The Italian restaurant in America has changed in style probably more than any other genre of restaurant over the past several decades. Even as recently as 50 years ago, the term "Italian restaurant" conjured images of red and white-checkered tablecloths, carafes of middling chianti, and a red sauce-heavy menu with classics like chicken Parmigiana that were more Italian-American than authentic Italian. Then something interesting happened: People got bored, and a new breed of Italian restaurant came onto the scene, able to rival even the highest-end French dining rooms. And if you love Italian food, these cities have the highest concentration of great Italian restaurants than any other American cities.
What were our classifications for an "Italian restaurant," exactly? A prevalence of Italian or Italian-inspired dishes on the menu, of course. We were OK with pizzerias; we were also OK with restaurants that are Italian-inspired, like San Francisco’s Quince. A great Italian restaurant has many of the same standards that make any restaurant great: impeccable, un-snooty service; high-quality food sourced from the finest purveyors; creative-yet-classic preparation and craftsmanship; and an overall experience that leaves you happy and content in the fact that you just ate a world-class meal.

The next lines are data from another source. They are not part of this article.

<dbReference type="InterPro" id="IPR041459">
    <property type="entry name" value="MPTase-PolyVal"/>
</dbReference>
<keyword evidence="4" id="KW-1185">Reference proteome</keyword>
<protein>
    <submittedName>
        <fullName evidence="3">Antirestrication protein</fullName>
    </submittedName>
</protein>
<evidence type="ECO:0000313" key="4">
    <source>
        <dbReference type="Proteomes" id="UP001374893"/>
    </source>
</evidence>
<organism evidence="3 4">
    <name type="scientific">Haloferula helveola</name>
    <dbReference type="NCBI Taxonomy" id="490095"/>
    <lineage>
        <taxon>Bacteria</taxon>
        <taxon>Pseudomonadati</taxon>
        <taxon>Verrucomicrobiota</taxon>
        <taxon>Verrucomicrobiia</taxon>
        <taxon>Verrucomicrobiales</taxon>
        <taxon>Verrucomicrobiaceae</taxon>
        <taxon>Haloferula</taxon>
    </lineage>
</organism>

To assemble this ranking, we started by looking at restaurants that made it to our list of the 50 Best Italian Restaurants in America, which was itself compiled from restaurants that have made it into our rankings of the 101 Best Restaurants in America, the Best Casual Restaurants in America, and the 101 Best Pizzas in America, which we release annually. The steps we took to build those rankings were as thorough and comprehensive as possible: We recruited an illustrious panel of judges that included some of the country’s top food writers, critics, and bloggers to submit their suggestions, which we supplemented with our own choices, including previous years’ rankings as well as lauded newcomers. These lists of hundreds of restaurants were then built into surveys that were sent out to more than 300 panelists, who voted for their favorites.
From cities that are home to legendary Little Italys chock-full of old-school neighborhood joints to ones that are at the forefront of cutting-edge Italian dining, these are the best cities for Italian food in America.